He applied “Page 99 Test” to his new book, American Burke: The Uncommon Liberalism of Daniel Patrick Moynihan, and reported the following:
Daniel Patrick Moynihan thought words mattered. They were the currency of democratic exchange. They were also alternatives to weapons, and they could have the same effect: changing circumstances on the ground.Visit Greg Weiner's website.
His ambassadorship to the United Nations is often misapprehended as the tenure of a neoconservative. Page 99 of my book American Burke: The Uncommon Liberalism of Daniel Patrick Moynihan shows why that moniker is mistaken. Moynihan was appointed to the post after urging the United States to assume a more assertive posture at the world body by defending liberalism and calling tyranny by its right name.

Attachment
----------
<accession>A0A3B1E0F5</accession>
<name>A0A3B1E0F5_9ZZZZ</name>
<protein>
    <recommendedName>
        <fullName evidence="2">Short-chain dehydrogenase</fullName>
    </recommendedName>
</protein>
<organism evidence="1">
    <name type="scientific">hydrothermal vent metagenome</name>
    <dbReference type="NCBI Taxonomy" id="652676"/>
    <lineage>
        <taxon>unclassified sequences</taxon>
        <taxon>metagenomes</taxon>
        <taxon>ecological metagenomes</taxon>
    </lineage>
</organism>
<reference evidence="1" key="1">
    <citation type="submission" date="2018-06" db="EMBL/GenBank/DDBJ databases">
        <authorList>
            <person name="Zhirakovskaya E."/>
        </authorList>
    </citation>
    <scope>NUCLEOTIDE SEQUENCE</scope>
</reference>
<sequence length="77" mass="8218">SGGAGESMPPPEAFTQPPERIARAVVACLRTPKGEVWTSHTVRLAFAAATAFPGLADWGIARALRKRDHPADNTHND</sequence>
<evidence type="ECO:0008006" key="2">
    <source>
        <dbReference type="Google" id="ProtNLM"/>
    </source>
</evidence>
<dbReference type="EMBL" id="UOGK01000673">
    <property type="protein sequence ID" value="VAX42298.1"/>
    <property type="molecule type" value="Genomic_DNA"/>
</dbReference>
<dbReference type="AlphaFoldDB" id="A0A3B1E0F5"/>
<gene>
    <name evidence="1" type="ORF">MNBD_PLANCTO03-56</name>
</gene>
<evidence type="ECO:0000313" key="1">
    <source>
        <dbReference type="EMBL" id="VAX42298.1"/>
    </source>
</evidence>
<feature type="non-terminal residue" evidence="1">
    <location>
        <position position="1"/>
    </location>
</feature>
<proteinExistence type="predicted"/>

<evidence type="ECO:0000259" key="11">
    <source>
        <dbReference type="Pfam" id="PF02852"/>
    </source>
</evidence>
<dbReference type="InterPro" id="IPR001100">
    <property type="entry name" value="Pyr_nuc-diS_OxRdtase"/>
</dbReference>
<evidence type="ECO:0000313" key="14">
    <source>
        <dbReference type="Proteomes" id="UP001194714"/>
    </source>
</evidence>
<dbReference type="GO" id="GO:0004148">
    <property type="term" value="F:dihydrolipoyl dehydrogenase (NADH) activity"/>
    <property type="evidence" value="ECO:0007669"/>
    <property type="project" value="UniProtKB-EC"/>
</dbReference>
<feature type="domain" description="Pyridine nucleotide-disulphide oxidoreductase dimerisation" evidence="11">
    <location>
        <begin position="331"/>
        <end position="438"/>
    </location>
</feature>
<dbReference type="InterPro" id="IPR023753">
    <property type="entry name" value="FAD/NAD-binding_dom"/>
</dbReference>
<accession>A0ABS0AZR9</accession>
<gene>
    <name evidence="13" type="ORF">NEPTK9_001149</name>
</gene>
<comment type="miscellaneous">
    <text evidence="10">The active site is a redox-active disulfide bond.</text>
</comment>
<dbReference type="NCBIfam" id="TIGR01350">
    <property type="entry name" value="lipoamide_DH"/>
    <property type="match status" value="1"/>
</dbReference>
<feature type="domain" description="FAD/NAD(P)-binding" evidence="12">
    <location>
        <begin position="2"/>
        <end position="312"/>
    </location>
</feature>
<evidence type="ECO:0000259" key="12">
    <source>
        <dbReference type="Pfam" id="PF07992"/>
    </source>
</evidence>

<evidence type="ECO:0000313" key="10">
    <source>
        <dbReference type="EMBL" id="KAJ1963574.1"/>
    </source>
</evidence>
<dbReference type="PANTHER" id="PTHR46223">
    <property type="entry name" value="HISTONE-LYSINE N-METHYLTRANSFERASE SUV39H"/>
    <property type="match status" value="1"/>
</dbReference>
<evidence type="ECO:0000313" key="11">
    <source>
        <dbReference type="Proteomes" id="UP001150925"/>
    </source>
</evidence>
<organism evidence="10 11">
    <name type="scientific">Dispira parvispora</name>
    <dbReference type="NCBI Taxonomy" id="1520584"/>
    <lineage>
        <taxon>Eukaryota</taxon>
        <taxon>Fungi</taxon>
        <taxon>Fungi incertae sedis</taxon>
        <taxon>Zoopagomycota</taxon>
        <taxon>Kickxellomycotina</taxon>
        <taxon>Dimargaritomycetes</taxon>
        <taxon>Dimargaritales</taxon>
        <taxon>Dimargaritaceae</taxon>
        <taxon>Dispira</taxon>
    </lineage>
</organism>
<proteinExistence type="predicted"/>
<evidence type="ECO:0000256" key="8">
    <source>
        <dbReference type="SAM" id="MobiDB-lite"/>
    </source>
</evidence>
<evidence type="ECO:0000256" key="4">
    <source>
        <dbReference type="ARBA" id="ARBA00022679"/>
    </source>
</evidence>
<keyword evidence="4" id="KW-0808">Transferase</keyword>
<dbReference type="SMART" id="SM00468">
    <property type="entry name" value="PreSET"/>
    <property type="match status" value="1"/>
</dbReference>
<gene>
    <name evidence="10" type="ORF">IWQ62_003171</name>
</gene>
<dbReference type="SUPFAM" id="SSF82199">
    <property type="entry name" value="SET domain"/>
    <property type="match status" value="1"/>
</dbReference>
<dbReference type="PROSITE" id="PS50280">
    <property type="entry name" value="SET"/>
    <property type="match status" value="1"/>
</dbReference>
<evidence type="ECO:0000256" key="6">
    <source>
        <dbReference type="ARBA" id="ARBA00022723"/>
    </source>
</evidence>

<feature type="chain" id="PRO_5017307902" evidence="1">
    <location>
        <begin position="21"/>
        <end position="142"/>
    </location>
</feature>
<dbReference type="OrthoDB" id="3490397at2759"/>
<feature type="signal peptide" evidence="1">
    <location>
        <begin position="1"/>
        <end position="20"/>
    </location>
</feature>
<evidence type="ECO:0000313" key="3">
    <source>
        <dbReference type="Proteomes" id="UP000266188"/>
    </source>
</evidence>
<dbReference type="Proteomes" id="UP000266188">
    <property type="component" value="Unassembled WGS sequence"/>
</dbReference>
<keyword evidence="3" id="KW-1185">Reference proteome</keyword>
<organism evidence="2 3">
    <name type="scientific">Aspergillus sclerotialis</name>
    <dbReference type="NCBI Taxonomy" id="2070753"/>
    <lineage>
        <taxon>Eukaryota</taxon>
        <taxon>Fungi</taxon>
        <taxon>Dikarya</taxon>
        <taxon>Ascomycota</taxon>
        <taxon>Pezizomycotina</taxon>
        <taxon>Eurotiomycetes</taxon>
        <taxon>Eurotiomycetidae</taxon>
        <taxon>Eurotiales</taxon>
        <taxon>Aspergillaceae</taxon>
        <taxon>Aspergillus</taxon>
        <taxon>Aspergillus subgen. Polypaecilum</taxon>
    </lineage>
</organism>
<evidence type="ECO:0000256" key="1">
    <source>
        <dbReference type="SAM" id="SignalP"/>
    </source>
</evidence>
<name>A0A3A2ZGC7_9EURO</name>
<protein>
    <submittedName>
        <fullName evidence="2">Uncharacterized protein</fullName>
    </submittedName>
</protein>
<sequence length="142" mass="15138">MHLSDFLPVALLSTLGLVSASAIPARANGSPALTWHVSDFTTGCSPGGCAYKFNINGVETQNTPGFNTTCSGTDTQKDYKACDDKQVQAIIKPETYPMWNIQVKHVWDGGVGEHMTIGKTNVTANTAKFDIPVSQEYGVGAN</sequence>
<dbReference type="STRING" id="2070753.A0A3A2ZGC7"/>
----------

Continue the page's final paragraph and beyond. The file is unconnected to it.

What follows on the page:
Page 99 illustrates the prudence that underlay this position. Moynihan had criticized Henry Kissinger for failing to condemn Soviet infiltration of the Lebanese government. But it was censure Moynihan sought, not threats.Moynihan acknowledged that his desire for a more muscular reaction could be read as hawkish, “as if, were the choice mine, I would have been sending carriers into the eastern Mediterranean. I would not have.” He had, he recalled, opposed Vietnam, and he was in no mood for a repeat. “But I wanted us to show our colors even so, to argue back. This is a form of resistance, even of offensive. It is not the least dangerous weapon a nation can wield.Moynihan, a lifelong advocate of the binding nature of international law—a commitment stretching from his doctoral dissertation on the International Labor Organization to his four terms in the United States Senate—never sought to evangelize American ideals by force. Rather, he recognized that the United States was inevitably engaged in rhetorical combat and that it ought to fight effectively.The point—and it distinguishes Moynihan especially from contemporary neoconservatism—is that he wanted to wage ideological warfare in ideological forums. He was confident ideas of themselves would be felt, would make an imprint on the world. . . . [M]oynihan was willing to use military strength to defend freedom, but he counseled prudence in efforts to expand it.Moynihan’s own ideas, too, made their imprint. The book calls them “Burkean liberalism,” a strain of liberal thought that simultaneously advocates a robust ameliorative role for government and recognizes, with the British statesman Edmund Burke, the limits of politics and the complexity of society. There is no clearer instance of it than the delicate balance between assertiveness and prudence portrayed on page 99.